Faith in God, humor and ability to manage money keys to marriage success

by Jim Boyle
Editor

Orie and Nellie Sachs had no idea they would be married for 61 years when they said “I do.” They just knew they would be married forever.

“We’re thankful for each day,” Nellie said. “God has given us so many blessings.”

Those blessings include five healthy children, 15 grandchildren and now 15 great-grandchildren.

Between children, grandchildren, great-grandchildren and spouses, the family now numbers 54.

Orie and Nellie Sachs were married on Sept. 21, 1950, at Elk River United Methodist on Main Street.

All but three, who were sick, came for Christmas this past year, crowding into the Sachs’ Elk River home. Orie and Nellie don’t have the biggest home in the family, but that’s where everyone wanted to be for the holiday.

“Family is it for us,” Orie said. “That’s the main thing in our life.”

Orie and Nellie were high school sweethearts who grew up in Elk River. Orie lived in Elk River his entire life. Nellie was born in Zimmerman. Both attended school in Elk River until graduating in the late 1940s.

They admit it was a different day and age when they grew up and got married. But they faced many of the same challenges couples do nowadays.

They say they never, however, fought over money. They were patient and considerate with one another. They encouraged each other. They enjoyed spending time together, even after their kids were grown.

And they leaned on their faith throughout their marriage. A sense of humor has helped, too.

High school sweethearts
Not only did Orie and Nellie know everyone in their class, they knew everyone in their school.

All while growing up, however, Orie hung around with the same group of seven guys. They spent nearly all their time together — whether it was school, a game of basketball in the St. Andrew’s gym on a Saturday morning, a baseball game in the Handke pit during the summer, or scarfing down a burger at the local hamburger joint that happened to be Fire Hammers back in their day.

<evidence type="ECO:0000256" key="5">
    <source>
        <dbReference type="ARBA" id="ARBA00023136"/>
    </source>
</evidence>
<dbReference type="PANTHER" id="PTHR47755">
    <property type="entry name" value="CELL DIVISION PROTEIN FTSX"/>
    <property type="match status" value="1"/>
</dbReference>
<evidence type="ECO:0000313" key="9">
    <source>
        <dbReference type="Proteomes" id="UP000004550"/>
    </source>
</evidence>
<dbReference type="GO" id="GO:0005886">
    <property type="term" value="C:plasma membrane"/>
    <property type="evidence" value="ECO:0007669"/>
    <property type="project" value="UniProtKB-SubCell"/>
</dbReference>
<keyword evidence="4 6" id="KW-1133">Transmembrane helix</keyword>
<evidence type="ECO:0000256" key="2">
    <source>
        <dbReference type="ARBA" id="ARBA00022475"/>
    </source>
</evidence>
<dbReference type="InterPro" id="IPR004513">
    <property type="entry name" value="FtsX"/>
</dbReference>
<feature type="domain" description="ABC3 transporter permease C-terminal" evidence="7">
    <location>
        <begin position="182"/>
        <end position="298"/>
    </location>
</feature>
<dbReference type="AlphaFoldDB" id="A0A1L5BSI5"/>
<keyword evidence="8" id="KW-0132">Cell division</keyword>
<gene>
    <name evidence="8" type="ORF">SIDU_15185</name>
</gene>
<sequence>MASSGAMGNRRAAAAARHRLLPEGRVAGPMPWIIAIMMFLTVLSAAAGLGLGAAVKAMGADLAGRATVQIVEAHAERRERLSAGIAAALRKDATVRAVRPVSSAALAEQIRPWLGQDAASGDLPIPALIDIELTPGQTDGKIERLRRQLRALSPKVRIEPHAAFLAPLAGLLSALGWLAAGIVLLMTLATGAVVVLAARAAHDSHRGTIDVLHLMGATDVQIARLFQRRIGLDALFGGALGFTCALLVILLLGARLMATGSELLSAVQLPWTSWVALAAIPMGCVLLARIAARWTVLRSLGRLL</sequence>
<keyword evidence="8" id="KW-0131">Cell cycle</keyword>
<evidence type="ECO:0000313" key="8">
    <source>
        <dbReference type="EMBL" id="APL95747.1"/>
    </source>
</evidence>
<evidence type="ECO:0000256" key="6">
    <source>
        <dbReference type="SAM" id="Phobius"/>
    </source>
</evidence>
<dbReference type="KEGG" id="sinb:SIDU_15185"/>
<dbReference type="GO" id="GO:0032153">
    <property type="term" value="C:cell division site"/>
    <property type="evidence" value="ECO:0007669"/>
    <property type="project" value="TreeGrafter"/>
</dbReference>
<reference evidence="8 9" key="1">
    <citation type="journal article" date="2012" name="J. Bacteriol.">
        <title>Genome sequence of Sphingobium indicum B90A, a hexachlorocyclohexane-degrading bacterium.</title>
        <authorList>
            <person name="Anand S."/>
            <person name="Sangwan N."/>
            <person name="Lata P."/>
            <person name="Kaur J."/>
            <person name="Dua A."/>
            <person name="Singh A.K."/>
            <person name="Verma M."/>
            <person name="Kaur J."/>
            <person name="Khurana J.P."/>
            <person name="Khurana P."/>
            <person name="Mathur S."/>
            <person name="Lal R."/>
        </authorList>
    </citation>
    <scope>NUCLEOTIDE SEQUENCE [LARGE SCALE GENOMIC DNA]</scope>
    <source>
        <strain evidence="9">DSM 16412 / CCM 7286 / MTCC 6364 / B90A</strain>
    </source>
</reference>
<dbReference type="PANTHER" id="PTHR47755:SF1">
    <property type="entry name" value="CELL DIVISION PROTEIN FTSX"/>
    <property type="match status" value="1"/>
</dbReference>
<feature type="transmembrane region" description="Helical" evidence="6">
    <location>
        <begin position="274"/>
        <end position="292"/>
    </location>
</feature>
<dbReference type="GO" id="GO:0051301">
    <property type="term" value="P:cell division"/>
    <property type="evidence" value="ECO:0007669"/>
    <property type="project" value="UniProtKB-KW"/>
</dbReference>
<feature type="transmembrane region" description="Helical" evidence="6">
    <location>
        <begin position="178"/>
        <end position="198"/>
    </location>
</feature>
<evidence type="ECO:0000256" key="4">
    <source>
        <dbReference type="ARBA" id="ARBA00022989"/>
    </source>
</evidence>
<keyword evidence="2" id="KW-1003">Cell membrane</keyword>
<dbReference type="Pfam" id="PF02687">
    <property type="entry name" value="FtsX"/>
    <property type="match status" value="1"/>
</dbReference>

Nellie hung around with a group of girls her age, and sometimes these groups coalesced.

“In my book, she was the prettiest one,” Orie said of his future wife.

A happy moment shared by Orie and Nellie Sachs on their wedding day, Sept. 21, 1950.

They had dates at places like Ecklund’s Soda Bar, Shadick’s Confectionery, Firehammers and the Elk River Theater in downtown Elk River. They weren’t big into roller skating at Camp Cozy like others they went to school with.

The couple attended at least two if not three proms together and continued to go together after high school.

Nellie watched all of Orie’s baseball games, and Orie watched all of Nellie’s softball games. Orie says he wasn’t much of a third baseman, but he was thrilled to have secured the starting job in high school, on the town team and for the American Legion team. He was probably better than he lets on, as he was a member of the 1949 team that finished third in the state with a record of 36-4.

“It’s recorded as second place in something I read, but we actually finished third,” Orie said.
The Sachs couple married on Sept. 21, 1950, at the United Methodist Church where both of their families attended. And they meant it when they said “until death do us part.”